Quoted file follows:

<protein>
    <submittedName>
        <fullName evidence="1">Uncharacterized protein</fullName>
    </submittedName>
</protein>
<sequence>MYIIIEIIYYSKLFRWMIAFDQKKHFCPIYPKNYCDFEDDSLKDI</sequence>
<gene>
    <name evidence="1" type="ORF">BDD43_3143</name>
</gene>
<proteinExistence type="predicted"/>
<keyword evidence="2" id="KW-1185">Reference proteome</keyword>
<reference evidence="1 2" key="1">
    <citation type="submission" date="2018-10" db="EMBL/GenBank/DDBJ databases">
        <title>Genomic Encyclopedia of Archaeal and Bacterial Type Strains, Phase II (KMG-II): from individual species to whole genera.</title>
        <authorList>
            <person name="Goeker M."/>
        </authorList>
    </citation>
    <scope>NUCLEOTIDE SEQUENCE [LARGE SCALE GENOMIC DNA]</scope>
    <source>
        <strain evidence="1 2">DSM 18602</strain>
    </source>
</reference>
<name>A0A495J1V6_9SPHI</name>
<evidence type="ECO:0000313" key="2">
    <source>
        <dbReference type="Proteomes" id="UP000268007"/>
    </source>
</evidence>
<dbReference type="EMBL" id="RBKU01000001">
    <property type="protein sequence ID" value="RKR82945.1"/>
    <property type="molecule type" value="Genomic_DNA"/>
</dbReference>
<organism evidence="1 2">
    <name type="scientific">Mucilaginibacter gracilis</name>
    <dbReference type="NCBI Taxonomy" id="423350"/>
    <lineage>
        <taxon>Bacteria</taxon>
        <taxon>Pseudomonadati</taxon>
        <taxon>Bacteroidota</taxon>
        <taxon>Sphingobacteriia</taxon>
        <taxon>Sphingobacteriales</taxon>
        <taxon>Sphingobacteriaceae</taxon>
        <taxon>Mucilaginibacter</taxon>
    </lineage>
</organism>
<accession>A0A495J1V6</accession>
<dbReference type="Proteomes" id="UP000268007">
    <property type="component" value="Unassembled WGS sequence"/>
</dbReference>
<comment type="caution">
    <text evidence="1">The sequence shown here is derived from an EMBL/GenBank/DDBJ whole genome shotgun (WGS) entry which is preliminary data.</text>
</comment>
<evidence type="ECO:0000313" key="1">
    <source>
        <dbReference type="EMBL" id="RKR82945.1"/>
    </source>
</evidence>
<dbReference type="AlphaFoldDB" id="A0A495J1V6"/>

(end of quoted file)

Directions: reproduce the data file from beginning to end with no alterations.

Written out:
<protein>
    <submittedName>
        <fullName evidence="1">Uncharacterized protein</fullName>
    </submittedName>
</protein>
<sequence>MYIIIEIIYYSKLFRWMIAFDQKKHFCPIYPKNYCDFEDDSLKDI</sequence>
<gene>
    <name evidence="1" type="ORF">BDD43_3143</name>
</gene>
<proteinExistence type="predicted"/>
<keyword evidence="2" id="KW-1185">Reference proteome</keyword>
<reference evidence="1 2" key="1">
    <citation type="submission" date="2018-10" db="EMBL/GenBank/DDBJ databases">
        <title>Genomic Encyclopedia of Archaeal and Bacterial Type Strains, Phase II (KMG-II): from individual species to whole genera.</title>
        <authorList>
            <person name="Goeker M."/>
        </authorList>
    </citation>
    <scope>NUCLEOTIDE SEQUENCE [LARGE SCALE GENOMIC DNA]</scope>
    <source>
        <strain evidence="1 2">DSM 18602</strain>
    </source>
</reference>
<name>A0A495J1V6_9SPHI</name>
<evidence type="ECO:0000313" key="2">
    <source>
        <dbReference type="Proteomes" id="UP000268007"/>
    </source>
</evidence>
<dbReference type="EMBL" id="RBKU01000001">
    <property type="protein sequence ID" value="RKR82945.1"/>
    <property type="molecule type" value="Genomic_DNA"/>
</dbReference>
<organism evidence="1 2">
    <name type="scientific">Mucilaginibacter gracilis</name>
    <dbReference type="NCBI Taxonomy" id="423350"/>
    <lineage>
        <taxon>Bacteria</taxon>
        <taxon>Pseudomonadati</taxon>
        <taxon>Bacteroidota</taxon>
        <taxon>Sphingobacteriia</taxon>
        <taxon>Sphingobacteriales</taxon>
        <taxon>Sphingobacteriaceae</taxon>
        <taxon>Mucilaginibacter</taxon>
    </lineage>
</organism>
<accession>A0A495J1V6</accession>
<dbReference type="Proteomes" id="UP000268007">
    <property type="component" value="Unassembled WGS sequence"/>
</dbReference>
<comment type="caution">
    <text evidence="1">The sequence shown here is derived from an EMBL/GenBank/DDBJ whole genome shotgun (WGS) entry which is preliminary data.</text>
</comment>
<evidence type="ECO:0000313" key="1">
    <source>
        <dbReference type="EMBL" id="RKR82945.1"/>
    </source>
</evidence>
<dbReference type="AlphaFoldDB" id="A0A495J1V6"/>